I’m a scientist by training, and perhaps even by inclination. I’ve always liked reading true-life stories, stories about things that actually happened. Growing up, I read some fiction, but most of my reading–outside of the required reading of fiction in high school–was non-fiction, especially about science. Sure, I read David Copperfield in high school, (who didn’t?), but it was books like Willy Ley’s Rockets, Missiles, and Spaceships and Wernher von Braun’s series (with other authors and the magnificent paintings of Chesley Bonnestell) of books about trips to the moon and Mars that I really devoured. I followed the US space program long before the first Mercury astronaut ever set foot inside that tiny spaceship, and when I read fiction, it was more along the lines of Lassie and Black Beauty. Then, when I went to college and graduate school, I got interested in microbiology, especially viruses and their ilk, and I spent over 40 years studying them and trying to understand why they did what they did. I wrote scientific papers about them, and gave talks to innumerable groups about them. All fabulously interesting and compelling, though not particularly lucrative.
Then, suddenly, out of a clear blue August sky, I got the idea for a novel. Science fiction to be sure, but a novel nonetheless. I’d never written a novel, and it’d been a long time since I read one. So, I sat down at the computer and began to hack it out, and that’s when I found out I didn’t know the first thing about writing a novel.
Novel writing is almost diametrically opposite to that of writing scientific papers. Scientific papers are notoriously boring, except to the few who are interested in what they have to say. (Out of the hundreds of thousands of scientific papers published each month, I would be willing to bet that each one is read in a substantial way only by a few people. Depending on the paper, maybe twenty or thirty, possibly a few more.) Back when I first started reading them, the most prominent characteristic of a scientific paper was the use of the passive voice. Instead of saying, “We treated the virus this way…” most authors wrote, “The virus was treated in the following manner.” That’s changed nowadays, and scientific authors are using active voice more often. I even did a few times.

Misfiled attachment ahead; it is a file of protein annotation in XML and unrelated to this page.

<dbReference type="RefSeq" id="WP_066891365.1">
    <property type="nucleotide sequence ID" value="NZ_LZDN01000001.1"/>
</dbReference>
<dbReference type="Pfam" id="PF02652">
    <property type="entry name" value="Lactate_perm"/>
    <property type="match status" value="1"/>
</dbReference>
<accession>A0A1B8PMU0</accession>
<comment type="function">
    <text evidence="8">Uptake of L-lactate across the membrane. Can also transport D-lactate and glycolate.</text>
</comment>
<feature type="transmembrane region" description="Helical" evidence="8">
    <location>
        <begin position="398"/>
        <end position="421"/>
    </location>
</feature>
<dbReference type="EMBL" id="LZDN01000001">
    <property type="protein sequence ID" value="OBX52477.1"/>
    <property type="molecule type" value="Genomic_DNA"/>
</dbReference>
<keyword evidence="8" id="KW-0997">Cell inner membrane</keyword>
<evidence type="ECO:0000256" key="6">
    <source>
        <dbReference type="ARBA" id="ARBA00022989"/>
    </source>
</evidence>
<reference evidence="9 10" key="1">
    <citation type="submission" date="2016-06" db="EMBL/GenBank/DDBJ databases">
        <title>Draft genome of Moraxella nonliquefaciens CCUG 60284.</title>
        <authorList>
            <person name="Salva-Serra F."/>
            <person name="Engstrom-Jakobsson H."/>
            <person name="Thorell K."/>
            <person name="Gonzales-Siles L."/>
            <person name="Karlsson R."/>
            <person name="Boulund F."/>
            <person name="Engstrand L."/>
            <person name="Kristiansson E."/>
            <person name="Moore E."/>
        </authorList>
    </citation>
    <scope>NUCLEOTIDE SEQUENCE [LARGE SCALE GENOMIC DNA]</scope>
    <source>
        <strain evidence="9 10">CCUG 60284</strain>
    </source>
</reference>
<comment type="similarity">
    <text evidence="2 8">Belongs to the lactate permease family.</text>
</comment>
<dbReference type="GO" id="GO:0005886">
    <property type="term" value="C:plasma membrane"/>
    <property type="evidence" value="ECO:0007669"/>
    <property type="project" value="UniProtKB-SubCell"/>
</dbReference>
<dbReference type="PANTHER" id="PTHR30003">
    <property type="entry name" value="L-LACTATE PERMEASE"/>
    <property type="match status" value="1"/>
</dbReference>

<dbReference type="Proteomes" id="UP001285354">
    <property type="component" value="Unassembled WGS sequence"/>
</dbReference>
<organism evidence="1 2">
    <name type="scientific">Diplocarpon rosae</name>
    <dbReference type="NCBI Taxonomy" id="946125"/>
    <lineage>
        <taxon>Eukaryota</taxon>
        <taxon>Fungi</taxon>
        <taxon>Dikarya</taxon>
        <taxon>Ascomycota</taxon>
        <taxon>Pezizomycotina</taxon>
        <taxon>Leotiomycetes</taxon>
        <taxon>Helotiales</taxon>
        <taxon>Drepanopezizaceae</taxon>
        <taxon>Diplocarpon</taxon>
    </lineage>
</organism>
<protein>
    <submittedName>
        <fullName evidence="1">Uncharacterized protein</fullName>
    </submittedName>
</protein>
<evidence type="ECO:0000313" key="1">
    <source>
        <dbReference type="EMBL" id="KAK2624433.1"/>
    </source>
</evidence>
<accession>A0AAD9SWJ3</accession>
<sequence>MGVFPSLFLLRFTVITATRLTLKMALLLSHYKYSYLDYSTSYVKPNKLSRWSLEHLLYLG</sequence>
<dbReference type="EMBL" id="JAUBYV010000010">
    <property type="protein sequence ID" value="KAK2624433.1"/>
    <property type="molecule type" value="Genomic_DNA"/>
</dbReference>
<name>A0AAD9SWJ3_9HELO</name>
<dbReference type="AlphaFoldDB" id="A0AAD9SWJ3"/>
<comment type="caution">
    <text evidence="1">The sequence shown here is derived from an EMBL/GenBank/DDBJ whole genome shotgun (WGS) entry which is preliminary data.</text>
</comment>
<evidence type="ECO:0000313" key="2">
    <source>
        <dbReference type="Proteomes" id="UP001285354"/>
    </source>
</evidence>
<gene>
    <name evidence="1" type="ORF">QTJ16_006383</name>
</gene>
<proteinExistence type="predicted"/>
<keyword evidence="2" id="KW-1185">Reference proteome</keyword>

Scientific papers do have one aspect in common with fiction: the author has to tell a story. In scientific papers, you’re telling what you did, how you did it, why, and what it meant. Each paper is a story in itself and it has to be complete in its own way. Same for fiction, but the telling of the story is so much different. Fiction is concerned with emotion, which is totally lacking in a scientific paper. That meant I had to learn to write fiction from the very basic fundamentals, and it took a good ten years to do it. I had to throw out the passive voice, and learn to put more emotion in my writing. That didn’t come easily; I still slip into passive every now and then, and have to watch to make sure I’m giving the reader every opportunity to dwell within the mind of the point-of-view character. Now that I’m retired, I devote full-time to writing fiction, and I’ve completed two novels and have a third one in the oven. A few short stories round out my output so far (sorry, I can’t help reverting to science) but I think I’ve begun to master the art of fiction. We’ll see.